SAN JOSE, Calif. - Cree Inc. claims that it has banished last century’s lighting with a ''revolutionary'' LED light bulb.
Cree has demonstrated an LED-based A-lamp that can meet Energy Star performance requirements for a 60 watt standard LED replacement bulb. This is based on Cree's so-called TrueWhite Technology and remote phosphor technology.
The prototype bulb is dimmable and emits an incandescent-like color of 2700 K, with a CRI of at least 90, according to Cree. It delivers more than 800 lumens and consumes fewer than 10 watts and has been submitted for third party testing to validate the light distribution, lumen maintenance and performance.
No commercially available LED A-lamps meet the Energy Star performance requirements for 60 watt standard replacement bulbs at this level of efficiency and light quality, according to Cree.
“This is a significant milestone for the industry,” said Chuck Swoboda, Cree chairman and chief executive, in a statement. “In the race to commercialize low-cost, energy-efficient LED bulbs, the industry has forgotten that LED lighting is supposed to look as good as the technology it is replacing. This is the first no compromise replacement for a 60 watt incandescent bulb.”
''We have never announced an A19 replacement before. This is different for Cree and for the industry, because it’s the first that meets Energy Star criteria, which as you know, is the closest thing to standards the lighting industry,'' according to a spokeswoman for Cree.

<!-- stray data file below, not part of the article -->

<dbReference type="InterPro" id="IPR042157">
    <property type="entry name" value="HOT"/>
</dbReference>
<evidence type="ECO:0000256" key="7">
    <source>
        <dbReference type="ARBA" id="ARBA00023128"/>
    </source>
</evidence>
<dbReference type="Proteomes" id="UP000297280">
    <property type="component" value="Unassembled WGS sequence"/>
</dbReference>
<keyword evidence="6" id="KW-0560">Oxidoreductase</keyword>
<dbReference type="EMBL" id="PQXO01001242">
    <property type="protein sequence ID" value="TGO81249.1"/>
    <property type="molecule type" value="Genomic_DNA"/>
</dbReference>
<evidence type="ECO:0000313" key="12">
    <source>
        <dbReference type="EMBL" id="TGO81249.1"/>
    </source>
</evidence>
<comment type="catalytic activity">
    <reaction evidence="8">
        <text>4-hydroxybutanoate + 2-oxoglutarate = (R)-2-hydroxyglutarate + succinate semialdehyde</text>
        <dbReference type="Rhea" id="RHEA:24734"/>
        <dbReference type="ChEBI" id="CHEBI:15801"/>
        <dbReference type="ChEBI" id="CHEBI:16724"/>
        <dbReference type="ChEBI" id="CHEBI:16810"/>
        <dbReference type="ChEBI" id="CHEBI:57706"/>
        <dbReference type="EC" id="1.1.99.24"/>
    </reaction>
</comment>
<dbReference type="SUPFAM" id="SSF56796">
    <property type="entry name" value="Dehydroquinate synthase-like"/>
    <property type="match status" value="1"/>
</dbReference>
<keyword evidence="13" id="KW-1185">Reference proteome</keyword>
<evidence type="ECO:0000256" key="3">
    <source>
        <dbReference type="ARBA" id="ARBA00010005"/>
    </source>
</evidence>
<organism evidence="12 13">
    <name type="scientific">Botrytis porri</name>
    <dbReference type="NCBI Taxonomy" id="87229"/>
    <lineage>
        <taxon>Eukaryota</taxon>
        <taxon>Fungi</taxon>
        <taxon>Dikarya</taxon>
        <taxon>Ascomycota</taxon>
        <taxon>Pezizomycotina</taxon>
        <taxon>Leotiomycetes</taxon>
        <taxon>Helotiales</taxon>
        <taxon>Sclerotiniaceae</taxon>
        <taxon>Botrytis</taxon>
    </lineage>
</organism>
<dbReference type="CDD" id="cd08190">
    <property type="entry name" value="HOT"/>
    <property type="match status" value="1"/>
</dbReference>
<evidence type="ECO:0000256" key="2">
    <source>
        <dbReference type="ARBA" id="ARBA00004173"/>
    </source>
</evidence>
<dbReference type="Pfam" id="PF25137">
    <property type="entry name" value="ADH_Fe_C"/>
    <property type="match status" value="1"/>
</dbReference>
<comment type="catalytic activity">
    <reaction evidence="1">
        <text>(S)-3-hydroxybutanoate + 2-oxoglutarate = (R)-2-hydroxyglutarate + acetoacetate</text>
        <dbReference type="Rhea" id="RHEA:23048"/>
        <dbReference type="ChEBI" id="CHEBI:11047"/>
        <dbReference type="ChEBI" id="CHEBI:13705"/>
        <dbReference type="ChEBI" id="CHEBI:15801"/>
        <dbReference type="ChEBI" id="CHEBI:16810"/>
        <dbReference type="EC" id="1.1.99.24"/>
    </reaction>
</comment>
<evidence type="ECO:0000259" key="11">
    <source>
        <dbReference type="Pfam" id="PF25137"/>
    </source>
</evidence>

''So, we’re announcing a demonstration, not an introduction. It hasn’t yet been decided how or if this will be brought to market. Pricing hasn’t been established yet, either but it was designed to be low cost. This was done to show the LED lighting industry that it is possible to create a 60W replacement (more than 800 lumens, consumes less than 10W) that delivers incandescent-like color (2700K),'' she added.
In reality, however, Cree is not the first to the market. In October, Philips’ new high quality LED replacement solution for traditional 60-watt bulbs won recognition from the American Lighting Association (ALA), the Consortium for Energy Efficiency (CEE), and the US Department of Energy (DOE).
For both homes and businesses such as hotels, replacing high concentrations of 60-watt lamps with the new Philips offering could save up to 80 percent of the energy used by other conventional light sources. The lamp can save up to $125 over the course of each lamp’s lifetime, which is rated at 25,000 hours of usage. It is also the longest lasting lamp on the market, helping to minimize maintenance costs as well.
Late last year, Lighting Science Group rolled out a new LED A19 bulb that will sell for under $30 and replace America’s most commonly used 60 watt incandescent bulb. Available in January, Lighting Science Group’s 850 lumen, 13 watt LED bulb is 75 percent more efficient than the 60 watt incandescent bulb it replaces and will last close to 23 years. By way of comparison, the company’s new LED bulb cost less, last twice as long and has a higher lumen output than Philips’ recently released 60-watt equivalent AmbientLED A19 bulb.
''I would take issue with Cree’s spokeswoman’s comments that their bulb is the only one that meets the Energy Star standard. LSG’s is available for under $30 dollars, and has been submitted for Energy Star approval—the company fully expects that they will get it—before next fall,'' according to a spokesman for LSG.